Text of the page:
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One of 13 recommended WordPress plugins, the All In One SEO Pack is a powerful tool that can help your blog and individual posts become much more visible to search engines. Its power, and conversely weakness, is in All In One SEO Pack’s complexity. Many people who first install the plugin focus on adding descriptions to individual posts when you can more efficiently harness the SEO effectiveness on the general configuration page.

magnifying glass

Setting Up All In One SEO Pack From Scratch

Installation of All In One SEO goes much like most other WordPress plugins and is a realtively straightforward affair. Once you’ve uploaded the plugin (download here) and activate it, the first order of business is to head over to the “Options” page. All In One SEO Pack is kind enough to direct you there when you first activate the plugin, otherwise in your WordPress backend head to Settings > All In One SEO.

all in one seo config

The rest of these default settings are fine for most travel blogs. I wouldn’t recommend changing them unless you want your post title and blog title to appear differently at the top of a browser window.

all in one seo settings

Settings To Consider Deviating From The Default – Meta Keywords

Meta keywords are a elements of HTML that were originally designed to provide other computers (and search engines) with information about a given web page. The importance of meta keywords has significantly diminished in recent years and their effectiveness is often disputed. You can however use All In One SEO to convert your travel blog categories (e.g. time management) into meta tags.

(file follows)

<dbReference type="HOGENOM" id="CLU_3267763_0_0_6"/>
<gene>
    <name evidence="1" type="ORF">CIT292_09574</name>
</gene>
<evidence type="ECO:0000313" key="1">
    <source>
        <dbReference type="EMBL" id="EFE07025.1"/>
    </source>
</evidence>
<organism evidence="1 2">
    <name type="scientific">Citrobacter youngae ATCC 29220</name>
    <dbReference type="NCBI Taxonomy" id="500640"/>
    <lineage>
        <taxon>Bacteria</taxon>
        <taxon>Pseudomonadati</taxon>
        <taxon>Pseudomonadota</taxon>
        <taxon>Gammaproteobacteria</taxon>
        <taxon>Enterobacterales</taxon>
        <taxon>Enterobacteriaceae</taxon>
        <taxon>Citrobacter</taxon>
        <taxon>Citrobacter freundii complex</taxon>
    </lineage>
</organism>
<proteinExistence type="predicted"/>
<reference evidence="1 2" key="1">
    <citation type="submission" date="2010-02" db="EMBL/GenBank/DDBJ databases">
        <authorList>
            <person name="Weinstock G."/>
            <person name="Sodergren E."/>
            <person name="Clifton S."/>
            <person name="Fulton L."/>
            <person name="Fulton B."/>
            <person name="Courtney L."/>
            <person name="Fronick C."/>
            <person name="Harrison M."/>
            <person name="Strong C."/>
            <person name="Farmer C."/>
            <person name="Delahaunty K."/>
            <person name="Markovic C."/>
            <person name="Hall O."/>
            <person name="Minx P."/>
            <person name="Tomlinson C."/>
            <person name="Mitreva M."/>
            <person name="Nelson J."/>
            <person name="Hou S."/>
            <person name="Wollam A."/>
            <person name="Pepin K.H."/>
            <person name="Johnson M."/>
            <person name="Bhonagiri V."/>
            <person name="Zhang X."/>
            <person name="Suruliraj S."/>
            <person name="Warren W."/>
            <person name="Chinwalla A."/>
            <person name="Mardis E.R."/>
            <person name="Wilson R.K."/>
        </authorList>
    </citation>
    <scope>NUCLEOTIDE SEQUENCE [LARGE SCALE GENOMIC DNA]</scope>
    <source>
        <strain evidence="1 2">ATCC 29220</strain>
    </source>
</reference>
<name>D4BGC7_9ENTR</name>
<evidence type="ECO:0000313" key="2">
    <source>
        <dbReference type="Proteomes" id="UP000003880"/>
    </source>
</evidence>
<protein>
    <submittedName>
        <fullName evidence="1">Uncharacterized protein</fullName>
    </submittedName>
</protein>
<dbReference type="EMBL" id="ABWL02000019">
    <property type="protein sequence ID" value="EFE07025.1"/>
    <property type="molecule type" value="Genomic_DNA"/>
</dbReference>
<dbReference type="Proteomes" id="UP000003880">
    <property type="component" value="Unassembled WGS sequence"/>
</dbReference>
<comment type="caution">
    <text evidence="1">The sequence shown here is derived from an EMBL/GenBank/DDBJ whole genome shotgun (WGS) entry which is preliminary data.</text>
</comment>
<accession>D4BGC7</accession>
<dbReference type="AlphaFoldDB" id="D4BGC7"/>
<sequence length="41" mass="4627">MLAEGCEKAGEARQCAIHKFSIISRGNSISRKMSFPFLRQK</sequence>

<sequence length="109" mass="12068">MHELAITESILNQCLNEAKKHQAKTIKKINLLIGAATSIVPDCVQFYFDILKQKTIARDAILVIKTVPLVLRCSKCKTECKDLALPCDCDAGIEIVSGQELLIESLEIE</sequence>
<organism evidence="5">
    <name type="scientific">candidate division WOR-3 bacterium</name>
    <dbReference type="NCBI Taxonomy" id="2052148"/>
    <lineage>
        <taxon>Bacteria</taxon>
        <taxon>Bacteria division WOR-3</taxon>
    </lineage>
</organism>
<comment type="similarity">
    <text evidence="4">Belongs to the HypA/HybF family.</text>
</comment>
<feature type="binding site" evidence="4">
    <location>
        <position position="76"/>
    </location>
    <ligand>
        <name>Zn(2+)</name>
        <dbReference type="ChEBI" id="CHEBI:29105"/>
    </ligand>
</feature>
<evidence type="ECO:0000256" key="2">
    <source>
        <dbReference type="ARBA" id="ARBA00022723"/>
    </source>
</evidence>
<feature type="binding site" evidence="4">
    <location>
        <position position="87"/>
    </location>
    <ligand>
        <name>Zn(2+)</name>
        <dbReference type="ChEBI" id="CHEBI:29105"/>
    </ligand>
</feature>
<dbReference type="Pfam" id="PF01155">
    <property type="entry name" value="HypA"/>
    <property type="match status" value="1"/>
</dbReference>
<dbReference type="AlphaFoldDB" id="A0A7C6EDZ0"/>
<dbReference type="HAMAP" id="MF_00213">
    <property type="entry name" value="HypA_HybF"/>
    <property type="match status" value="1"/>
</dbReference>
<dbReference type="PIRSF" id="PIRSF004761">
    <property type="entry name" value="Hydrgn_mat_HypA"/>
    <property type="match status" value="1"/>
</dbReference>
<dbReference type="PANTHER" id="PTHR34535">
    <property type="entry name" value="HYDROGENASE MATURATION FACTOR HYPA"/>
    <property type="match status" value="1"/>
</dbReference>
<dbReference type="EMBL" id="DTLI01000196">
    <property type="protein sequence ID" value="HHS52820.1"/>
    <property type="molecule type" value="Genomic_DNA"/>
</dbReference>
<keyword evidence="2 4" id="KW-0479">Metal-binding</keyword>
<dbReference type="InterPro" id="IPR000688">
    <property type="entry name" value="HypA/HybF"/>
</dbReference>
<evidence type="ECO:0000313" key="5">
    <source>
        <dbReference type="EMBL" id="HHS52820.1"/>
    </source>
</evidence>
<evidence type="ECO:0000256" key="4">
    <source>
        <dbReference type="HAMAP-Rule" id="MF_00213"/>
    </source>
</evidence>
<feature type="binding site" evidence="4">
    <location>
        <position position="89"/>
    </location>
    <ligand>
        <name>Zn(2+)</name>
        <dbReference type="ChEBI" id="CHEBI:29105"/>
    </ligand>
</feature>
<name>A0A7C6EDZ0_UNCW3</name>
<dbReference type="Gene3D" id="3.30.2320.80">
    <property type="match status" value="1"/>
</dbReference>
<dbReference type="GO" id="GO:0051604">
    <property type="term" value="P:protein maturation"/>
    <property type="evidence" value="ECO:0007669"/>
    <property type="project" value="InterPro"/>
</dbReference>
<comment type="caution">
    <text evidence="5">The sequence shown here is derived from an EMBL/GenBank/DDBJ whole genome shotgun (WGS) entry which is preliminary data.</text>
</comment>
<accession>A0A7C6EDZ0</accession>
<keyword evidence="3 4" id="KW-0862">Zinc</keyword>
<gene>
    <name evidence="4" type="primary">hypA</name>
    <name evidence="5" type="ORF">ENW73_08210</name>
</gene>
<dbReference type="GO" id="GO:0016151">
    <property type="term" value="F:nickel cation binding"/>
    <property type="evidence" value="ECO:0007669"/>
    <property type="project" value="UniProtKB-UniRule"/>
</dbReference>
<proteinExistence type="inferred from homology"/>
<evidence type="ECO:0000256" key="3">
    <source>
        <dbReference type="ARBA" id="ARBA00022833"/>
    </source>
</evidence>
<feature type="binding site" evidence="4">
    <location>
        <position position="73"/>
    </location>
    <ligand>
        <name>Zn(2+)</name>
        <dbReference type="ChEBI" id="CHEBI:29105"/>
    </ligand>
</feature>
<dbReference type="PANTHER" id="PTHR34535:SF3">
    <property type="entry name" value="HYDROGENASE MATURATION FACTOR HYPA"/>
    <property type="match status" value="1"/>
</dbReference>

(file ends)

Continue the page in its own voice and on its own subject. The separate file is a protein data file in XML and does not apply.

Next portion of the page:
• This is a good setting to consider in the first 3 months of your travel blog when you don’t have many ‘post tags’ yet established.

After that, you should check the “Use Tags For Meta Keywords” instead; but not both. (This assumes you are adding post tags to your individual blog posts.) Checking both could earn you a small penalty from the search engines; they typically don’t like when you have too many similar ‘follow’ links on a given page. While meta keywords might have negligible SEO benefits, ignoring them won’t gain you anything.

The Misunderstood Dynamically Generate Keywords Setting

If you’ve set your WordPress blog to appear on a page other than the homepage (e.g. http://foxnomad.com/blog vs. http://foxnomad.com), then checking this setting tells All In One SEO pack to use the keywords you’ve set for posts on that [blog] page to act as the keywords for the entire page. The alternative is to set the keywords for a given page specifically, using the All In One SEO Pack configuration box at the bottom of the page-edit screen.

all in one seo keywords

This configuration box can be used to define specific keywords and descriptions for any and all of your travel blog’s posts and pages. If you don’t set them individually or won’t on a regular basis, you can have All In One SEO do it for you by checking the “Autogenerate Descriptions”. All In One SEO will then use the first 160 characters of a given post to automatically create the description field for it.

Using Noindex

all in one seo noindezAll In One SEO Pack will, by default, “noindex” your category, tag, and archive links. Those “noindex” links are the equivalent of “no-follow” links which tell search engines to ignore them. Again, to avoid duplicate links and content from being indexed (and subsequently penalized by the search engines), choose only one of these to un-check. Those of you who are diligent about tagging your posts with keywords can enable indexing of tags, while very new blogs or small static sites can enable indexing on categories to expand the number of overall pages being read by Google and other search engines.